Add in about 1 pound (450g) lean ground beef and stir until browned.  Add in the spice mix and cook for a few minutes longer, until thick and saucy.

Grate up some cheddar cheese and have some sour cream handy as you artfully arrange all your foodie bits around you.

Now take a tortilla and smooth on some sour cream.  Then sprinkle some of your tex-mex meat.

Scoop on some salad and a dropping of cheese.

Roll from one end to the other.

Like rolling a dead person up in a rug.  Or a burrito.  And eat that sucker.  Mmmm.

Eggplant and Beef Lasagna with Bechamel Sauce

What’s better than a nice fall lasagna?

And this one has eggplant in it.  Who doesn’t like eggplant?

This recipe is adapted from Martha Stewart’s Every Day Food.  It uses no-boil lasagna noodles, which makes everything so much easier.

First you need to make up a basic béchamel sauce.  Don’t freak out — it’s not that hard.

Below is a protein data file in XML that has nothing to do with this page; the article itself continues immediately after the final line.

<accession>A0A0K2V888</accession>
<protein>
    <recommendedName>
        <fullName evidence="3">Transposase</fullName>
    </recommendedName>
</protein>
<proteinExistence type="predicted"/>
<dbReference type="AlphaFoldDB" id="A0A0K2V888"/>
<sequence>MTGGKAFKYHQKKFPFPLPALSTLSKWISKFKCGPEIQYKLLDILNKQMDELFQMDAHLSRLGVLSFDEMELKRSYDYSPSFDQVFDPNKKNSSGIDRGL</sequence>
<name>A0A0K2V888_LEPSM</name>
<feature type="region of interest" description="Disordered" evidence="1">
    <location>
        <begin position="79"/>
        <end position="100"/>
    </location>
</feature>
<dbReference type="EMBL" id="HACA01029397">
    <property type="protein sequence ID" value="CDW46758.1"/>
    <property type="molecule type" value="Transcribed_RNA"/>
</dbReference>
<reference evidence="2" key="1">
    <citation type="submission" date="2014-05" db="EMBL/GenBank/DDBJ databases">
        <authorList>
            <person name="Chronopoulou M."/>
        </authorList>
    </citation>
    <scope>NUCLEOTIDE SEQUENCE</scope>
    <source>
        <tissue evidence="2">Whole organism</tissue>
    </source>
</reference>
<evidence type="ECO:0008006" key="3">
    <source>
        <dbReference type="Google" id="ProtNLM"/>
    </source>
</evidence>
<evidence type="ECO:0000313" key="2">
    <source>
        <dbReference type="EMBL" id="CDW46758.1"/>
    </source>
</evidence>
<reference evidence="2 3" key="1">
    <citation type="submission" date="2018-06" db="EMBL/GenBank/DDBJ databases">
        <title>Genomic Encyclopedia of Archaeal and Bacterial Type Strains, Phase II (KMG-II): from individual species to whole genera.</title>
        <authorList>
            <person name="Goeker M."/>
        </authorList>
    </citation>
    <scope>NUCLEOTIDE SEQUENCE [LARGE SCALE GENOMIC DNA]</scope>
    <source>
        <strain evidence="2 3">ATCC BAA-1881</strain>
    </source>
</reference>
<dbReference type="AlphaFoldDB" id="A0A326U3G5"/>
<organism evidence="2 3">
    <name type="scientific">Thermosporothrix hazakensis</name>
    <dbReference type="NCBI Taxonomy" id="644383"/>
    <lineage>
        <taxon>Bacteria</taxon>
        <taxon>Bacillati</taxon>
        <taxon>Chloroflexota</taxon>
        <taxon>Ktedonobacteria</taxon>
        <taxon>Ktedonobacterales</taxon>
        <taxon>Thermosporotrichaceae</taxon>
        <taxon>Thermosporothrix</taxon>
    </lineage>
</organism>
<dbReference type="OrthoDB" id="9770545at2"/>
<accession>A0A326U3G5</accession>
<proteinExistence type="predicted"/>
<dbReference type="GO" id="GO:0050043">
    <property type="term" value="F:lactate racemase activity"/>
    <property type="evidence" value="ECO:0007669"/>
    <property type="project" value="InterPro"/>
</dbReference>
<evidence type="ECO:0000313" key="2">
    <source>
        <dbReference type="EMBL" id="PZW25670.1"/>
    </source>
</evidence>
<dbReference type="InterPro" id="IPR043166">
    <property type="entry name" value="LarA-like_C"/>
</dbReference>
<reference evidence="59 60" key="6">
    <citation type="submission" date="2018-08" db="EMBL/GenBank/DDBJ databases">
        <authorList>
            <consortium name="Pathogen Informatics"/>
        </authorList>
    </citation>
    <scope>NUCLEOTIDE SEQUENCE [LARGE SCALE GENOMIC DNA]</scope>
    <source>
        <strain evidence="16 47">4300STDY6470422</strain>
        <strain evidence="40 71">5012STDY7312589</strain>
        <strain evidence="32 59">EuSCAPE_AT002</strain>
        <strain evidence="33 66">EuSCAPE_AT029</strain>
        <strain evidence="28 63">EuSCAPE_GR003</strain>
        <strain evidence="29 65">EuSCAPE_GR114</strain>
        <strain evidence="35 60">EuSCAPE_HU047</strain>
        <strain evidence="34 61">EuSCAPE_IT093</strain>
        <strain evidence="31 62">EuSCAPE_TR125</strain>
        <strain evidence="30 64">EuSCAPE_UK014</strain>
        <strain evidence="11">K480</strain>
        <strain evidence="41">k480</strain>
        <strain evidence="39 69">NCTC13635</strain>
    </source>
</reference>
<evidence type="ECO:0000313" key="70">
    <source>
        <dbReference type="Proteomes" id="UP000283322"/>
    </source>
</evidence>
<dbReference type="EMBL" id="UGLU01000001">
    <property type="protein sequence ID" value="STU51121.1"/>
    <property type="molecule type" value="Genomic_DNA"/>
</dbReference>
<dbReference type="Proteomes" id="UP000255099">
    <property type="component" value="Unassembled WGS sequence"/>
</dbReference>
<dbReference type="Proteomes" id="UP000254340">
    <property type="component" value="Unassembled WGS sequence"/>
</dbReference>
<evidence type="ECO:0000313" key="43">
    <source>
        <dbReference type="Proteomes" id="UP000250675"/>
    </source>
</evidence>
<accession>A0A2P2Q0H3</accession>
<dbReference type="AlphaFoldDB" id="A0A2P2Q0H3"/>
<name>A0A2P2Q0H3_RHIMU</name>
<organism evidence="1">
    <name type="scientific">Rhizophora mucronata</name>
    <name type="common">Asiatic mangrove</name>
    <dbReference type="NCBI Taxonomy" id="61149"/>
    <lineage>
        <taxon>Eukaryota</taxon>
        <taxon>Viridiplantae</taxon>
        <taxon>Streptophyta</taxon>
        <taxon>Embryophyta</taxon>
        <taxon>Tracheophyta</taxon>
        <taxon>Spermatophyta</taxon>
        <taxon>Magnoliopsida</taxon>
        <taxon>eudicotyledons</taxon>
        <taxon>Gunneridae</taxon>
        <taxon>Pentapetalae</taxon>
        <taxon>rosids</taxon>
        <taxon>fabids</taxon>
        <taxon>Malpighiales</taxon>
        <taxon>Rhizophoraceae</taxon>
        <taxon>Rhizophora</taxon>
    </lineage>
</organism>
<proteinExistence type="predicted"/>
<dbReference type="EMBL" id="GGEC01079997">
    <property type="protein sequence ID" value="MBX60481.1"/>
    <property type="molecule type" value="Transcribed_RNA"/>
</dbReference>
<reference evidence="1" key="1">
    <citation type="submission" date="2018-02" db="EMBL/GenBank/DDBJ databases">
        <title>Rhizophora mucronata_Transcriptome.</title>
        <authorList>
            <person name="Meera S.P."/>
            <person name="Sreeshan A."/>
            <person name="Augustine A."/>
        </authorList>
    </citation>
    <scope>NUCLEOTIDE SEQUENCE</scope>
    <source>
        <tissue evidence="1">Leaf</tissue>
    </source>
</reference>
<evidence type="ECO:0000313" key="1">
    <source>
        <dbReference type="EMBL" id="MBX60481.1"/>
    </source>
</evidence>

Béchamel Sauce

Melt 5 tablespoons butter in a medium saucepan.

Dice a small onion and chuck it in.

Add a clove of garlic, or a spoonful of garlic-in-a-jar.

Cook that stuff until the onion is soft, about 4 minutes. 

Add in 1/3 cup all-purpose flour, and then cook, stirring, until the mixture is pale golden and has a nutty aroma, about another 4 minutes. 

Add in 2 1/4 cups whole milk (or suitable substitute) and whisk constantly the whole time.  Add in another 2 1/4 cups milk and whisk until smooth.  Cook, stirring constantly, until sauce comes to a boil and thickens, about 10 minutes.

Use it immediately or press plastic wrap to the surface (to prevent it forming a skin) and let it cool.  You can keep it in the fridge for up to 5 days like that.

Lasagna

Preheat your oven to 400°F.  Put your oven racks in the middle and upper third of the oven.